Children’s author Julia Heckathorn travels the world to learn about different ecosystems and endangered animals. She pours her knowledge into children’s books, hoping the next generation will right the environmental wrongs of our times. As in many children's books, the main character in Heckathorn's stories is an animal. Unlike those other characters, though, this one is real - a kangaroo, that lives in the author’s backyard. VOA’s Penelope Poulou has more.
Video

Video Pro-Russian Separatists Plan 'Federalization Referendum' in Eastern Ukraine

Pro-Russian separatists in eastern Ukraine say they plan to move forward next month with a referendum vote for greater autonomy, despite the Geneva agreement reached with Russia, the U.S. and Ukraine to end the political conflict. VOA's Brian Padden reports from the city of Donetsk in Eastern Ukraine.
Video

Video Pope Francis Hopes Dual Canonizations Will Reconcile Church

On April 27, two popes - John the XXIII and John Paul II - will be made saints in a ceremony at St. Peter’s Square. VOA religion correspondent Jerome Socolovsky says the dual canonization is part of the current pope’s program to reconcile liberals and conservatives in the Roman Catholic Church.
Video

Video In Capturing Nature's Majesty, Film Makes Case for Its Survival

French filmmaker Luc Jacquet won worldwide acclaim for his 2005 Academy Award-winning documentary "March of the Penguins". Now Jacquet is back with a new film that takes movie-goers deep into the heart of a tropical rainforest - not only to celebrate its grandeur, but to make the case for its survival. VOA's Rosanne Skirble reports.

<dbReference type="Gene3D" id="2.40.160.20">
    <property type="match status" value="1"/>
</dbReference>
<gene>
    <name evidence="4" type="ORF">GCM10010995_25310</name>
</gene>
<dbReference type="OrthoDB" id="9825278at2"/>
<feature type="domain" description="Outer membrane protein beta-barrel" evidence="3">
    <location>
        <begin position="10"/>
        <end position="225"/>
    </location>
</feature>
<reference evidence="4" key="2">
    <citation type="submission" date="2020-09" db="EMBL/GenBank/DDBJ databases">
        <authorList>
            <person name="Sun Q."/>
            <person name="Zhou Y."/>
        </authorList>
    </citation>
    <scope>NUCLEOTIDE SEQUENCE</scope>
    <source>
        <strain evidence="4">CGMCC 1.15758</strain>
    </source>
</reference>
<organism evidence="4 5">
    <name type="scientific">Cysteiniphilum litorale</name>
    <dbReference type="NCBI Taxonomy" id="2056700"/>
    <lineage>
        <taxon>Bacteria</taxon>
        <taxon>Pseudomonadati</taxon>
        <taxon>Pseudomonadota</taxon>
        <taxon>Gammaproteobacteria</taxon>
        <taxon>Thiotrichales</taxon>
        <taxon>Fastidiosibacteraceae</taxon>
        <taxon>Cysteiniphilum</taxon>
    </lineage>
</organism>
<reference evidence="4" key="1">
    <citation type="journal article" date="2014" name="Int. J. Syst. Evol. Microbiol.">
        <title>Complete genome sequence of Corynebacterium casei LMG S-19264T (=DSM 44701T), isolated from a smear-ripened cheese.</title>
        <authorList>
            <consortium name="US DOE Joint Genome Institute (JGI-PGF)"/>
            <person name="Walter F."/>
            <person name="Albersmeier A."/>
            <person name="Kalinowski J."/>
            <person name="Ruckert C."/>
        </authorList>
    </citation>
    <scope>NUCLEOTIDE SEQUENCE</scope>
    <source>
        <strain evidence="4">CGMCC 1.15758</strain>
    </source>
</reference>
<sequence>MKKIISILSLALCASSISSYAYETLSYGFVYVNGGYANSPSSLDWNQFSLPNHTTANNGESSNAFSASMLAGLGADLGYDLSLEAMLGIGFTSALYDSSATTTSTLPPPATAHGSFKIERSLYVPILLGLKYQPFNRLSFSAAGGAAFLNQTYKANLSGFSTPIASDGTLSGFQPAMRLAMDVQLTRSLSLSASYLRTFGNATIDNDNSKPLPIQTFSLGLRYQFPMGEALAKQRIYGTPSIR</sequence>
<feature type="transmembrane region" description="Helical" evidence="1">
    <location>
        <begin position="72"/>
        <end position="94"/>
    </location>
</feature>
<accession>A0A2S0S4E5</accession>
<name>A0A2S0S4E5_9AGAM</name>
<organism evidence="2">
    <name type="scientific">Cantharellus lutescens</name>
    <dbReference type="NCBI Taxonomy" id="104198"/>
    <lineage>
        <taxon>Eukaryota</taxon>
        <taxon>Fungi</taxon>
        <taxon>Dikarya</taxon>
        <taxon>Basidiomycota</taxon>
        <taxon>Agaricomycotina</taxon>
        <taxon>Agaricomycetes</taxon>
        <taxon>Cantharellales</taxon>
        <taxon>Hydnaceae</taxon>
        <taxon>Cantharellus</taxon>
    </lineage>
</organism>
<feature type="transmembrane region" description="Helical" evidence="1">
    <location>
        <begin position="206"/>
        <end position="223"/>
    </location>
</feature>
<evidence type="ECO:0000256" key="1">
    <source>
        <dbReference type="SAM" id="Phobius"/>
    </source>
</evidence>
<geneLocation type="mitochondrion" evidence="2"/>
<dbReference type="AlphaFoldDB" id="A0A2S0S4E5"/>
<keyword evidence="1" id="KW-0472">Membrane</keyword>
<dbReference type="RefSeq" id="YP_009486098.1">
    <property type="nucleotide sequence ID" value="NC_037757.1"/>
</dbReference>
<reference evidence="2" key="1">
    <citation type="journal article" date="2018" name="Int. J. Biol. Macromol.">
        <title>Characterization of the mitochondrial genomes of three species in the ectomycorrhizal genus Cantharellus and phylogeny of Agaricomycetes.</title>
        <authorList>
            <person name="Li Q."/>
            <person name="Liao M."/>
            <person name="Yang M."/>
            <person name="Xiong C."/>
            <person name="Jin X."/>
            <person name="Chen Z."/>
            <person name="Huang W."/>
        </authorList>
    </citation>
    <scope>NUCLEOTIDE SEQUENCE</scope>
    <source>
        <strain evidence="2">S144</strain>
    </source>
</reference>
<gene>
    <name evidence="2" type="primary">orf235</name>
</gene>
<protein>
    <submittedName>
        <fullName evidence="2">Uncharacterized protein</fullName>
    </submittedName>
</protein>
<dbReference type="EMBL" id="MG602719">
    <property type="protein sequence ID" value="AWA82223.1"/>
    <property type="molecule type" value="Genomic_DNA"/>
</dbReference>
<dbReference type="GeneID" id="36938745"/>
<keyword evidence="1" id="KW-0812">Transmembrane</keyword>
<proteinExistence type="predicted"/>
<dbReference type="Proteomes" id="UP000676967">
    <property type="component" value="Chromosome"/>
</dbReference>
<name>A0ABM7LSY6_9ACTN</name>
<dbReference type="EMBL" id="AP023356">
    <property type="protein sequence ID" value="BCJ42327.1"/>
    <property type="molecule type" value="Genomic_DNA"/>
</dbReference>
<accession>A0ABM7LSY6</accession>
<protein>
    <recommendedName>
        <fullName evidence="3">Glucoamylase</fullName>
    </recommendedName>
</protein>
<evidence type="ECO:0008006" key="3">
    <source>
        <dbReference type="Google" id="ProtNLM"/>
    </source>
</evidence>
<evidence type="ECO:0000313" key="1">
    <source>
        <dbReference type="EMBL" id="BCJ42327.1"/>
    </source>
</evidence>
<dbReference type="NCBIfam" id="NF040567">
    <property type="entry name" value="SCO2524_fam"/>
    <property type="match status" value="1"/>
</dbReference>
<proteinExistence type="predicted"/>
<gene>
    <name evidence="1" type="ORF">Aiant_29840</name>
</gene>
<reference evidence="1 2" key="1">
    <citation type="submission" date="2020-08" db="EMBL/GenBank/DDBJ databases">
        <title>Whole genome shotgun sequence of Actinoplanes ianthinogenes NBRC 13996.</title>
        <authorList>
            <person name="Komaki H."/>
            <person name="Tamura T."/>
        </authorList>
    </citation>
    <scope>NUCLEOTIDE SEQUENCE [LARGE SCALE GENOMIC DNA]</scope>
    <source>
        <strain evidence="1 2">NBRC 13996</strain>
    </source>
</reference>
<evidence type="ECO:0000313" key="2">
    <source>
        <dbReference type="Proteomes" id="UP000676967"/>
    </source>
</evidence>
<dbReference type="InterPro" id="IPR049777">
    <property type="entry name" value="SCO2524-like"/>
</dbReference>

Video

Video Boston Marathon Bittersweet for Many Runners

Monday's running of the Boston Marathon was bittersweet for many of the 36,000 participants as they finished the run that was interrupted by a double bombing last year. Many gathered along the route paid respect to the four people killed as a result of two bombings near the finish line. VOA's Carolyn Presutti returned to Boston this year to follow two runners, forever changed because of the crimes.
Video

Video International Students Learn Film Production in World's Movie Capital

Hollywood - which is part of Los Angeles - is the movie capital of the world, and many aspiring filmmakers go there in hopes of breaking into the movie business. Mike O'Sullivan reports that regional universities are also a magnet for students who hope to become producers or directors.
Video

Video Pacific Rim Trade Deal Proves Elusive

With the U.S.-led war in Iraq ended and American military involvement in Afghanistan winding down, President Barack Obama has sought to pivot the country's foreign policy focus towards Asia. One aspect of that pivot is the negotiation of a free-trade agreement among 12 Pacific Rim nations. But as Obama leaves this week on a trip to four Asian countries he has found it very difficult to complete the trade pact. VOA's Ken Bredemeier has more from Washington.
Video

Video Autistic Adults Face Housing, Job Challenges

Many parents of children with disabilities fear for the future of their adult child. It can be difficult to find services to help adults with disabilities - physical, mental or emotional - find work or live on their own. The mother of an autistic boy set up a foundation to advocate for the estimated 1.2 million American adults with autism, a developmental disorder that causes communication difficulties and often social difficulties. VOA's Faiza Elmasry reports.
AppleAndroid